The California Coastal Commission announces initial support of a bill that could put the brakes on I-5 expansion

By Marlena Chavira-Medford
Staff Writer

The California Coastal Commission recently announced its initial support of a bill that would require transportation dollars be spent on improving transit along the coast before any freeways can be expanded there.

Last month, Sen. Christine Kehoe (D-San Diego) introduced the legislation, SB 468, which would also require the California Department of Transportation (Caltrans) to pay for improvements to local streets that absorb more traffic due to expanded freeways.

If the bill passes, it could be a big game-changer for Caltrans’ proposed Interstate-5 expansion, a project that entails building up to six new lanes from La Jolla through Oceanside at a cost of up to $4.5 billion.

The proposed I-5 expansion triggered an overwhelming opposition from the community, with hundreds turning out to protest at open houses and a couple of grassroots groups forming against it. Despite the community outcry, a majority of elected leaders from the San Diego Association of Governments (SANDAG) supported the I-5 expansion in a vote late last year.

“I can tell you the SANDAG board is not very happy with this bill,” said Sen. Kehoe’s policy director Deanna Spehn during a Torrey Pines Community Planning Board meeting March 10, where she was invited to talk about the bill.

She went on to say that the initial support for SB 468 from the California Coastal Commission was no small feat.

“The California Coastal Commission took up the bill and they don’t support a lot of bills — it has to be very specific to their charge,” she said of the independent state agency, which voted 11-1 in favor of the legislation.

The California Coastal Commission is also asking Kehoe to add language from an existing law, SB 375, which requires regions to reduce their greenhouse gas emissions by building homes closer to major highways and transit.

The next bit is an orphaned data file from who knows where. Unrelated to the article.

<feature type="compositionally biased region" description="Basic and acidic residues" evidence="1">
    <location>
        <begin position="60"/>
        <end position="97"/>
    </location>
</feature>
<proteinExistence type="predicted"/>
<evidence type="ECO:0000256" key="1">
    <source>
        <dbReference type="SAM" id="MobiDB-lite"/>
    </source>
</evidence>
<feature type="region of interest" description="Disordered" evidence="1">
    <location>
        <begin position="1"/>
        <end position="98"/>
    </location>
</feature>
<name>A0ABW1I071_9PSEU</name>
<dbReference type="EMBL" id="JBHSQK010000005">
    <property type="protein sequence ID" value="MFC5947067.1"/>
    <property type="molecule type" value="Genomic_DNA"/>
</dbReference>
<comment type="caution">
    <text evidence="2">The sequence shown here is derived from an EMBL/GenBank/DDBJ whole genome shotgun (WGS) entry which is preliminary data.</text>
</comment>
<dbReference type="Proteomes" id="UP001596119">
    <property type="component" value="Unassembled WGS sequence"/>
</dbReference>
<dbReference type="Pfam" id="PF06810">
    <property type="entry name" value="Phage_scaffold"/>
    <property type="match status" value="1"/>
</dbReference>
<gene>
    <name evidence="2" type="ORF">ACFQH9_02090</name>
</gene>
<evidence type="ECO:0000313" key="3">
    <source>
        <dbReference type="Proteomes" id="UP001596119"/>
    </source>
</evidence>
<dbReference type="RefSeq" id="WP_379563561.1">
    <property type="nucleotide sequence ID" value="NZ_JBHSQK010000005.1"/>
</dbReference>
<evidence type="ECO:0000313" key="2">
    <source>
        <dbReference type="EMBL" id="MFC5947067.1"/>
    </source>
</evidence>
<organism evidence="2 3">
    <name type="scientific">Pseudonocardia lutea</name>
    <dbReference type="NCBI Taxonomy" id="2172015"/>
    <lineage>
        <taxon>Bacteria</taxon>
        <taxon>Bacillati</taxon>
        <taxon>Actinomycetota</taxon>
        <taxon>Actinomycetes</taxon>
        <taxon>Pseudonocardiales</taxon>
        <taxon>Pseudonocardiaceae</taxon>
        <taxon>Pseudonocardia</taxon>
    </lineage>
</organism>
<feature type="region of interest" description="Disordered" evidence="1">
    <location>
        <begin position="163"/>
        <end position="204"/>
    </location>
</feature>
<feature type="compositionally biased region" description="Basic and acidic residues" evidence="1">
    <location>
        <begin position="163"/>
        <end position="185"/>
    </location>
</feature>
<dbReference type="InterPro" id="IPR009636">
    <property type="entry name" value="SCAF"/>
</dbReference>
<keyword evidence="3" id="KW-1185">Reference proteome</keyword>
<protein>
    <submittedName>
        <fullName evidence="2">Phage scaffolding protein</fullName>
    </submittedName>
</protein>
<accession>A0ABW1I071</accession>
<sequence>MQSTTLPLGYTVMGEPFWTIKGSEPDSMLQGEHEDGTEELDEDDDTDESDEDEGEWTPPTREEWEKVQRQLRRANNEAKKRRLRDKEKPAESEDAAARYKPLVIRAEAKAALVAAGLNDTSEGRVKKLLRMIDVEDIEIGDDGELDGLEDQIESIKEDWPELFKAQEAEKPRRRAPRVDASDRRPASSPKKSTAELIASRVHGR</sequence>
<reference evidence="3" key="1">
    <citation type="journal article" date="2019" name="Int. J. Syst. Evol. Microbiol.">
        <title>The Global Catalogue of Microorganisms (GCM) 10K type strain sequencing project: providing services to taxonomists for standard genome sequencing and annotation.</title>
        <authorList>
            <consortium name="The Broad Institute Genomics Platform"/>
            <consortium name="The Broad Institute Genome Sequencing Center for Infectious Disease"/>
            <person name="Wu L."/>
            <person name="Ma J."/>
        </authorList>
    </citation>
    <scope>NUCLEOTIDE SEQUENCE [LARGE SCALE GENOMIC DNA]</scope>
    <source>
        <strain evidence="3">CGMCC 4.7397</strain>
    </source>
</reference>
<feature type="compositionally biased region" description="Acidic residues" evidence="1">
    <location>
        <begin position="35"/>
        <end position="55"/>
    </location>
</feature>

Caltrans has said that based on future population projections, today’s I-5 rush-hour commute would more than double from 34 minutes to 70 minutes along the North County corridor by 2030 if the freeway is not expanded. SB 468, however, would also require that Caltrans look at the most recent U.S. Census numbers, which indicate that there was less population growth than expected along North County’s coast —meaning it may be harder to justify expanding I-5 based on population projections.

Spehn said that the SB 468 would likely go through more drafts as more co-authored signed on and helped shape the language. The bill will be reviewed by Senate and Assembly members, and potentially could be signed into effect by Governor Jerry Brown by January 2012.

Related posts:

  1. Public opposition to Interstate 5 expansion still strong
  2. Coastal Commission approves San Diego brush maintenance ordinance
  3. Public opposition to I-5 expansion still strong
  4. Commission denies request to revoke permit for desal plant
  5. I-5 expansion will increase gridlock

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